Growing up in a medical sort of family, life was a bit different for me than some, I’m sure. For one, doctor’s offices weren’t frightening places. Physicians themselves weren’t intimidating to me, and I found that doctors could be found with different personalities, hobbies, specialties, sense of humor, the whole gamut. The same is certainly true of nurses, who would chat quite nicely with patients of all shapes and sizes. I even learned not to fear hospitals, as Sunday dinner would sometimes be purchased in a hospital cafeteria, then carted back to the Doctors’ Lounge if Dad was on Call.
As life has progressed, I’m glad I learned to trust doctors. Also to be patient when they are delayed. And to appreciate the doctors and nurses who not only demonstrate a wealth of professional knowledge, but also show care and compassion.
So why the medical treatise? Well, today was what I call “Doctor Day.” The trifecta – a brain MRI, an hour-long medication infusion, then a visit with my friendly neighborhood neurologist. And I must say, there is plenty to be thankful for!
5 things of thanks on “Doctor Day”:
1. MRI – It is so nice that the doctors can view pictures of my brain without cracking my cranium! The spinning magnets around a tube in which I lay are truly fascinating! I wrote about this five years ago – this will explain what I mean when I share thanks that there were “no new glow worms” today. 🙂 (The doctor said there were no active lesions, but I knew he was really talking about those durn glow worms.)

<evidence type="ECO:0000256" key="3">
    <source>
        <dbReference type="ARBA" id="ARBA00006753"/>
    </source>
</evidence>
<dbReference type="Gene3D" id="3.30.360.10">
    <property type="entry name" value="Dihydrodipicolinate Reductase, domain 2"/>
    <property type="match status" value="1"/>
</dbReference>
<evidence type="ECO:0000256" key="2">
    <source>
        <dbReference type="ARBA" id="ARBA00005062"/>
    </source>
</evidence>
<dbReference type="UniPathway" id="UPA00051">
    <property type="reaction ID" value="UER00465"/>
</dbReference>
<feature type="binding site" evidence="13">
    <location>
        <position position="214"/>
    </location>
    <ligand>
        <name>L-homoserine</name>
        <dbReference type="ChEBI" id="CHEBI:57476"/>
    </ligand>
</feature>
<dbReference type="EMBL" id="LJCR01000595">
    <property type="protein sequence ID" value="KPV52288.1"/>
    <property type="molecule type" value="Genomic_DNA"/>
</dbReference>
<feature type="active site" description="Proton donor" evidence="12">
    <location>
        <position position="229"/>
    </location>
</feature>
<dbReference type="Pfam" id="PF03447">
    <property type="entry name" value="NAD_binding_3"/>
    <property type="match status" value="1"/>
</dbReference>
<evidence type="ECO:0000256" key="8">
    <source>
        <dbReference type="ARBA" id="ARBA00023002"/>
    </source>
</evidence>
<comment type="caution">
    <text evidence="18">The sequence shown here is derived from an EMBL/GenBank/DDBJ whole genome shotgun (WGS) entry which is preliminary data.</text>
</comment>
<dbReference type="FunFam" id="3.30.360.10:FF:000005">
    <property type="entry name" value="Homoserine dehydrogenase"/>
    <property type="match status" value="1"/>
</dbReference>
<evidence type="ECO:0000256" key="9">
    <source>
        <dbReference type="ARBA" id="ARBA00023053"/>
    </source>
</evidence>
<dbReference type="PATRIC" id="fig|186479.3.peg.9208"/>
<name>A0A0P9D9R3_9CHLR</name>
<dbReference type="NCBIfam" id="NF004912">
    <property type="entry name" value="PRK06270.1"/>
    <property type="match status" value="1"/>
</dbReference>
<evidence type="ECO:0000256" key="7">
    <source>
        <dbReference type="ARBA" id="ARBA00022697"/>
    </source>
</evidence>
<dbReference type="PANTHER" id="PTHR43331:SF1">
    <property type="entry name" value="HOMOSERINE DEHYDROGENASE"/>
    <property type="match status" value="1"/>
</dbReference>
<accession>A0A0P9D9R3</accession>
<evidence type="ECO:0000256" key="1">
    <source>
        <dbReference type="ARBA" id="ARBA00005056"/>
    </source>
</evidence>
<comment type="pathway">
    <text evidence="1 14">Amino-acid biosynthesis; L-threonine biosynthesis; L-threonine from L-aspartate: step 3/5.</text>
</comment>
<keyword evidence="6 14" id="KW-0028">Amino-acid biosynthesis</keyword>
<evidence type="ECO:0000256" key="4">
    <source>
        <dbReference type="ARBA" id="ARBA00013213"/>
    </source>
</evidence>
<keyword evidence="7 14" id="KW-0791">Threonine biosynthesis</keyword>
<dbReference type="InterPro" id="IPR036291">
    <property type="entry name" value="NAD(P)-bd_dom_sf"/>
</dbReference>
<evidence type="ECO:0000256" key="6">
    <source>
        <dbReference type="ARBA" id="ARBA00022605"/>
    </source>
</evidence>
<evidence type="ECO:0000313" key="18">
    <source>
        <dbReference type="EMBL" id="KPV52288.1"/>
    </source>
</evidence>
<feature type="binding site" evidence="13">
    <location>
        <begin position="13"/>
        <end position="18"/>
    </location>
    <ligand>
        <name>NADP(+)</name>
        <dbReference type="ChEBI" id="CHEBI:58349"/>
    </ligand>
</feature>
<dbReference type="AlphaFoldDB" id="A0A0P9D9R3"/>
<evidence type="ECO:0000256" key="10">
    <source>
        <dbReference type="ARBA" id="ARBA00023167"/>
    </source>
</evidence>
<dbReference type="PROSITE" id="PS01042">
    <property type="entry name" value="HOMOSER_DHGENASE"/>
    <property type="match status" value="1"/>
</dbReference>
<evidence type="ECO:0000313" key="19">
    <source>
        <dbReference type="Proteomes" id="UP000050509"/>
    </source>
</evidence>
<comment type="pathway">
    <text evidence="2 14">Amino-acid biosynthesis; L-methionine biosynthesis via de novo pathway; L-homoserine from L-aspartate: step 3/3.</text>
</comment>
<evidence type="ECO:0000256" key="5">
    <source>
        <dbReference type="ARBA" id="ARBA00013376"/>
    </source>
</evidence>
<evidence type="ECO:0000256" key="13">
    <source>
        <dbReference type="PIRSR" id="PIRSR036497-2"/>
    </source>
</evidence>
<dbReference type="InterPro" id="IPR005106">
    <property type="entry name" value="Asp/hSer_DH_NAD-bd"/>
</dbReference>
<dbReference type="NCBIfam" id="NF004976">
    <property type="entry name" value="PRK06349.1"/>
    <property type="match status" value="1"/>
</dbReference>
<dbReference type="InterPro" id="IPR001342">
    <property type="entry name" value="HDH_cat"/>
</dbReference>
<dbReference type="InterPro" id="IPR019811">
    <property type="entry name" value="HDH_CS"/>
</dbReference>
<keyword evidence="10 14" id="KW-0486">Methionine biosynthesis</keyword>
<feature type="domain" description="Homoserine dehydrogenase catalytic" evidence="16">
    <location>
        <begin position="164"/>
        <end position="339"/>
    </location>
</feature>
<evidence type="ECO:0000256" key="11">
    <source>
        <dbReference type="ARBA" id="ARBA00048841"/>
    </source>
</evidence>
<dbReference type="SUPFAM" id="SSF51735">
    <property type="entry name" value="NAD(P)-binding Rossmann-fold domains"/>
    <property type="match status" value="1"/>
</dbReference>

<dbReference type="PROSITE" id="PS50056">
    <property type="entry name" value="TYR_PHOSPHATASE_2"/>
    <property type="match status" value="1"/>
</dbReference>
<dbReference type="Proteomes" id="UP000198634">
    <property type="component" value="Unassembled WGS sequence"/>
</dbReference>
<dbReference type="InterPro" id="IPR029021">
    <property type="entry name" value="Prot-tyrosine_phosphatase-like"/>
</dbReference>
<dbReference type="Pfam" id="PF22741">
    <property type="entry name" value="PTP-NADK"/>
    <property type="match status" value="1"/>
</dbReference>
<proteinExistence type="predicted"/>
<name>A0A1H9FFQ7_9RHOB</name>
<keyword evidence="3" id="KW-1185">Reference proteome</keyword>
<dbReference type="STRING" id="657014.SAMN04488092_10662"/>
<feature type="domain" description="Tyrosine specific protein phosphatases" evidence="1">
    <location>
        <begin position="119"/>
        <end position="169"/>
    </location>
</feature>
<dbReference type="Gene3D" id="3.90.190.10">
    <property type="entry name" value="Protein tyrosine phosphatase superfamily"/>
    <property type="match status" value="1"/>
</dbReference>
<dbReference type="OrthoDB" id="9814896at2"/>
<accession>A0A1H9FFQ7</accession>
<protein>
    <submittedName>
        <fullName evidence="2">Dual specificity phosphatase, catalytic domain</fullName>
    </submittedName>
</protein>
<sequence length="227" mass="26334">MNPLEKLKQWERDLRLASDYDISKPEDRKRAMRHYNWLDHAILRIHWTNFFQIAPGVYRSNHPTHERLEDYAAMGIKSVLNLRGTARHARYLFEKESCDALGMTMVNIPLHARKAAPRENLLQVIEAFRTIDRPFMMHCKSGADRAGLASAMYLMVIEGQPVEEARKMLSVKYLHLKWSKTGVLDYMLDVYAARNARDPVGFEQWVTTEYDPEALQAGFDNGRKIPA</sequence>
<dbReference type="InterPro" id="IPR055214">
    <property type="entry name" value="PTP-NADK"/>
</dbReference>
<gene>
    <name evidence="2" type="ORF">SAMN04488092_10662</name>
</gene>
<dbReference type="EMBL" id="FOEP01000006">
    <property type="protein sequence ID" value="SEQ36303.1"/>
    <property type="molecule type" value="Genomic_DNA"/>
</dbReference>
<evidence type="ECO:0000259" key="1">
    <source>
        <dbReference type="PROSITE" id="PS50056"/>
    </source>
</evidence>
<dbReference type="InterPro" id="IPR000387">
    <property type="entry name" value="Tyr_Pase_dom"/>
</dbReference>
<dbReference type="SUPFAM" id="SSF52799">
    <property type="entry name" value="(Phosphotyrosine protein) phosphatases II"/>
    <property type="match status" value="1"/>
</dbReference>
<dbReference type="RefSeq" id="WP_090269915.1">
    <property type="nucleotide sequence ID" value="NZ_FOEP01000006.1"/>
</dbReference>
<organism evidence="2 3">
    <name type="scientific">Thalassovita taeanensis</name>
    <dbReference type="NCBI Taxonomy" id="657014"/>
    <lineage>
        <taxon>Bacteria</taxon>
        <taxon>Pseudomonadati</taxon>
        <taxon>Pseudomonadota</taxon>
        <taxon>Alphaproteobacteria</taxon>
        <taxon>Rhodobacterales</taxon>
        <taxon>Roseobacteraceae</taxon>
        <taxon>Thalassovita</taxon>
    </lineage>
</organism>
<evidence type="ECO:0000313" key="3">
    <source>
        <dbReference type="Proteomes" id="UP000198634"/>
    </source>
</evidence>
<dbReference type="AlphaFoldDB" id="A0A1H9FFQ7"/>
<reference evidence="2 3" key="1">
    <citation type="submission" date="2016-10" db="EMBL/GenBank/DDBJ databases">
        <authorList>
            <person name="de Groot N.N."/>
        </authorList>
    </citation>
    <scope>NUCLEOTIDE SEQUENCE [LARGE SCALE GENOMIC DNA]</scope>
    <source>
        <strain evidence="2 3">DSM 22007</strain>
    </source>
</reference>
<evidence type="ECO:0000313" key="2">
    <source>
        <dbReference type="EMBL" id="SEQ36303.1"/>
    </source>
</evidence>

2. nurses! – I must admit that I am generally partial to those in this profession, as my mother is an outstanding one. But I so appreciate the nurses in Fort Wayne, where I visit each month for my Tysabri infusion . They get thing going with a smile!
3. insurance folks – I so appreciate the behind-the-scenes folks who cut the red tape and jump through hoops needed to finance the medical hullabaloo that is our health system. Thank you!
4. Dr. Stevens – Since he offered my official diagnosis, Dr. Stevens has shown himself to be knowledgeable, trustworthy, caring, and more. We noticed today (his diploma was on the exam room wall) that the good doc graduated from medical school the same year T.R. graduated from college. So I don’t need to worry about him retiring too soon! 🙂
5. Dad – the doctor who first taught me to trust the medical profession, who demonstrates what a good doctor should be (with his work at the free clinic each week near their home), who gave me a ride to Fort Wayne today (as my dear husband got to take our daughter to the orthodontist at the same time in another part of the state). Thanks, Dad!